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  • Scott Borduin built the monster 540 cubic inch big-block around a Merlin aluminum block. A Be Cool radiator and 16-inch electric fan keeps the big-block at proper operating temperatures. - 1
  • Wayne Due fabricated the 3-inch exhaust system. The location of the Borla mufflers is dictated by the inward front mounting points of the NASCAR truck-style suspension control arms. - 2
  • The key to the Camaro’s impressive handling is the Wayne Due’s Chassis Shop Corvette front subframe kit. A finned oil cooler is mounted to the crossmember below the extra capacity Milodon oil pan. - 3
  • An Optima battery is mounted in the trunk. The round plate next to the battery is an access port for the in-tank fuel pump, which is located inside the Rock Valley gas tank. - 4
  • The interior looks almost factory with the houndstooth upholstery over the stock rear seat and Corbeau racing bucket seats. Carl Burr did the interior and power top. - 5
  • The roll bar has removable rear braces so the rear seat can be used. The car has Electric Life power windows. The door panels were upholstered to match the seats. - 6
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by Bruce Caldwell  More from Author

A Classic Camaro Meets High Tech

Car projects seldom turn out the way they were planned. This stunning 1967 Camaro convertible was supposed to be the back-up driver while the real Pro Touring ’69 Camaro was being built. Scott Borduin of Lake Oswego, Oregon, wanted Wayne Due at Wayne Due’s Chassis Shop in Marysville, Washington, (www.waynedue.com) to build him a serious Corvette-suspended Pro Touring car.

At the same time, Scott purchased an already done ’67 Camaro convertible that had a ZZ4 small-block, a 700R4 transmission, and 16-inch Rally wheels and tires. Scott’s wife preferred the convertible to the coupe and convinced him to put their efforts toward the convertible and forget about the ’69 coupe.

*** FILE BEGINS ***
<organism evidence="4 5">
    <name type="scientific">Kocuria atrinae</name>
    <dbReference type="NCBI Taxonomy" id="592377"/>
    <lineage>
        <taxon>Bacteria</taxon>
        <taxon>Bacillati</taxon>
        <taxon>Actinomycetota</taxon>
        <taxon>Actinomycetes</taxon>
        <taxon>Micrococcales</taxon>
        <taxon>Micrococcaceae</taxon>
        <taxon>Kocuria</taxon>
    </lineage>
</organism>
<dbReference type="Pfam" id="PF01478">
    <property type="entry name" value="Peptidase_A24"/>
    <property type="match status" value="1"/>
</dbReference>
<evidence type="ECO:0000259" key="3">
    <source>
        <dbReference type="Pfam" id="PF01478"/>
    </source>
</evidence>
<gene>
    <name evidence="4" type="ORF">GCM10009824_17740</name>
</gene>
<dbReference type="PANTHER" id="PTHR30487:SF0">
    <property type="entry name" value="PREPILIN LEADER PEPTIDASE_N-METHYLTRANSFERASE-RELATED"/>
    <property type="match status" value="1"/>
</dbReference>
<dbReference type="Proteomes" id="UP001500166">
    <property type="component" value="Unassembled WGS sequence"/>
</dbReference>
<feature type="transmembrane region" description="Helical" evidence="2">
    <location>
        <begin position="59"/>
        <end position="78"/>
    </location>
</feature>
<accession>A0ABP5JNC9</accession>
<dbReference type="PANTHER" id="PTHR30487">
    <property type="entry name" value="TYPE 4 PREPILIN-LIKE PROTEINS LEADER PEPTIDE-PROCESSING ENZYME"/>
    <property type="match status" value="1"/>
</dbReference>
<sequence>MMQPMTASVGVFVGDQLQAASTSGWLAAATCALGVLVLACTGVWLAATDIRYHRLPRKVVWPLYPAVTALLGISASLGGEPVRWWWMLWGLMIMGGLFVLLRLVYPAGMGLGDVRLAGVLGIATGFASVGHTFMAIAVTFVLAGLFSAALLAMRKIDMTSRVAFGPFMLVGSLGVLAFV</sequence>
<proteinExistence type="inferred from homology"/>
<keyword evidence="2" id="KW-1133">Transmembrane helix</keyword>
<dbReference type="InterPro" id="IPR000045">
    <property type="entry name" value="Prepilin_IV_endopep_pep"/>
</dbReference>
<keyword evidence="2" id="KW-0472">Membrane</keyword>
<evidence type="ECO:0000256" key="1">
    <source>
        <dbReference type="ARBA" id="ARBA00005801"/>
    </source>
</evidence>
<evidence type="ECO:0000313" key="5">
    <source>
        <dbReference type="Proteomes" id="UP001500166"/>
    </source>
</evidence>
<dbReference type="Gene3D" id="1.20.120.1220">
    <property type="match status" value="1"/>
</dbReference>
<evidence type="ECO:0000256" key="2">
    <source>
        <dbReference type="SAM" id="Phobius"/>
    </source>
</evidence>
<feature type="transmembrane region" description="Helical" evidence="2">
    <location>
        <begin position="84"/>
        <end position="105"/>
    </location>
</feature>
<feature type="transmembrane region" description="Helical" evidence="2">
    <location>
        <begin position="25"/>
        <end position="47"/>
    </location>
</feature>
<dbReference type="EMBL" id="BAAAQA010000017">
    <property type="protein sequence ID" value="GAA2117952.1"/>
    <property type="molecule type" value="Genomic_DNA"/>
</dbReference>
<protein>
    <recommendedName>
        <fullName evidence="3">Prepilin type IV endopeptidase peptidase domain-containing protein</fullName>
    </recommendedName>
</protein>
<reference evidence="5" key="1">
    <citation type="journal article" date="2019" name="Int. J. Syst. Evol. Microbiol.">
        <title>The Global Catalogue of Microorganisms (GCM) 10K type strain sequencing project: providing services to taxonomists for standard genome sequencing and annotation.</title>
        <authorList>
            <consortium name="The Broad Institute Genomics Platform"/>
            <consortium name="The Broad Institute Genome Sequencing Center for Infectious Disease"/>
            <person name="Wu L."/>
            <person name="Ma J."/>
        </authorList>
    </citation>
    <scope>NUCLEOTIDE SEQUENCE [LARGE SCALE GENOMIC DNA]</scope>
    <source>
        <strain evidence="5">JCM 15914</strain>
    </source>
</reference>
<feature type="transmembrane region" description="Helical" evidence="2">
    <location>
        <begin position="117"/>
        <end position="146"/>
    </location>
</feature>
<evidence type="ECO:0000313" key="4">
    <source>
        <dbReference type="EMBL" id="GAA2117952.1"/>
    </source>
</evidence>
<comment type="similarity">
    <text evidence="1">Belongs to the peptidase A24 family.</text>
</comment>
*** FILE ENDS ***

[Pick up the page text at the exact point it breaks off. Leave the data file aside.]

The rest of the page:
Scott drove what most people would consider a very nice Camaro convertible to Wayne Due’s shop and gave Wayne the go ahead for a radical makeover. The Camaro was quickly disassembled and the drivetrain was sold.

The body was media blasted and sent to Barry Besancon in nearby Arlington, Washington, for a little metal massaging and several coats of brilliant 2000 Viper Red paint. The body is stock except for a cowl induction hood and some shaved and filled emblems. The rear wheelwells were mini-tubbed 2.5-inches to accommodate the wide tires and wheels.

Scott built the 540 cubic inch, all-aluminum Merlin big-block. It has AFR 315cc CNC-ported cylinder heads, an Eagle crank, JE 10.6:1 pistons, and a Comp Cams Xtreme Energy solid lifter cam. Arizona Speed and Marine modified an Edelbrock Victor Jr. intake manifold for fuel injection. A Holley 1000 cfm throttle body is used with 50 lb. injectors. Wayne built the exhaust system, which consists of 2 1/2-inch headers, 3-inch exhaust pipes, and Borla mufflers. The engine is backed by a Tremec TKO 5-speed manual transmission with a McLeod aluminum flywheel, Centerforce clutch, and Lakewood bellhousing.

Scott wanted something more substantial than the original Chevy 10-bolt rearend, so a Currie Enterprises full-race custom 9-inch was installed. The custom aluminum center section houses 3.73 posi gears. The rearend was mounted a NASCAR ’72 Chevy pickup style truck arm suspension system. The long truck arms act as traction control devices. QA1 adjustable coil-over shock absorbers were used.

The front suspension is a Wayne Due’s Chassis Shop subframe, which uses ’86 Corvette components. Scott wanted the car to stop as well as it goes and corners, so Baer 13-inch disc brakes with drilled rotors were installed at all four corners. The front brakes have 4 piston calipers and the rears use 2 pistons.

Big wheels and tires are an integral part of the Pro Touring package. Budnik Famosa wheels were chosen. The rears are 17x11 inches and the fronts are 17x9. Backspacing is 6 inches and 6.5 inches respectively. The tires are B. F. Goodrich g-Force T/A radials, 255/40 ZR17 in front and 315/35 ZR17 in back. 

Wayne built a 1 3/4-inch roll bar. Carl Burr at Creative Interiors in Mukilteo, Washington, recovered the Corbeau Targa RS front bucket seats in black and white houndstooth material. The rear seat and door panels were done to match. A Budnik 13 3/4-inch Famosa wheel tops a polished stainless steel Flaming River tilt column. Wayne installed a Vintage Air A/C system and white-faced Auto Meter gauges.

Everyone involved with the project was very pleased with the results. It wasn’t the car they originally planned, but it turned out to be the car they really wanted. CP

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